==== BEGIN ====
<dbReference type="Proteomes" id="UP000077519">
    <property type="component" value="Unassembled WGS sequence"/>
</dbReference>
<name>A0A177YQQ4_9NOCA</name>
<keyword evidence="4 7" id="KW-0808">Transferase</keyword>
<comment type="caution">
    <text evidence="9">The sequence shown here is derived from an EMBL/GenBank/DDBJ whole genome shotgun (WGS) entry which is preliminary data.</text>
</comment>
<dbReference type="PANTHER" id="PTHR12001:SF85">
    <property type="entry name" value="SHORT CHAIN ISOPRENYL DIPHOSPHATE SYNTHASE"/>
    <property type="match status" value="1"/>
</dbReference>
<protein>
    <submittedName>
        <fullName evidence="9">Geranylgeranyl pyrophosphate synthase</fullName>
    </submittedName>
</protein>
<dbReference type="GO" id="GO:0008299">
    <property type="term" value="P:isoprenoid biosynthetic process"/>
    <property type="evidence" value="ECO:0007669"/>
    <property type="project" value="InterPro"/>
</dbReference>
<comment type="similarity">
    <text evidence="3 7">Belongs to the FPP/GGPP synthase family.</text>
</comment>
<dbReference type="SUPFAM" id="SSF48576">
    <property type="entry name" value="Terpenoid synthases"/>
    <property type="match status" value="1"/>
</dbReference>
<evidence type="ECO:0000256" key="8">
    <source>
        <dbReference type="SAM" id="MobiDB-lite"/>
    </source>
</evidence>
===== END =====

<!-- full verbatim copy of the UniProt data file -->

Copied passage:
<dbReference type="Proteomes" id="UP000077519">
    <property type="component" value="Unassembled WGS sequence"/>
</dbReference>
<name>A0A177YQQ4_9NOCA</name>
<keyword evidence="4 7" id="KW-0808">Transferase</keyword>
<comment type="caution">
    <text evidence="9">The sequence shown here is derived from an EMBL/GenBank/DDBJ whole genome shotgun (WGS) entry which is preliminary data.</text>
</comment>
<dbReference type="PANTHER" id="PTHR12001:SF85">
    <property type="entry name" value="SHORT CHAIN ISOPRENYL DIPHOSPHATE SYNTHASE"/>
    <property type="match status" value="1"/>
</dbReference>
<protein>
    <submittedName>
        <fullName evidence="9">Geranylgeranyl pyrophosphate synthase</fullName>
    </submittedName>
</protein>
<dbReference type="GO" id="GO:0008299">
    <property type="term" value="P:isoprenoid biosynthetic process"/>
    <property type="evidence" value="ECO:0007669"/>
    <property type="project" value="InterPro"/>
</dbReference>
<comment type="similarity">
    <text evidence="3 7">Belongs to the FPP/GGPP synthase family.</text>
</comment>
<dbReference type="SUPFAM" id="SSF48576">
    <property type="entry name" value="Terpenoid synthases"/>
    <property type="match status" value="1"/>
</dbReference>
<evidence type="ECO:0000256" key="8">
    <source>
        <dbReference type="SAM" id="MobiDB-lite"/>
    </source>
</evidence>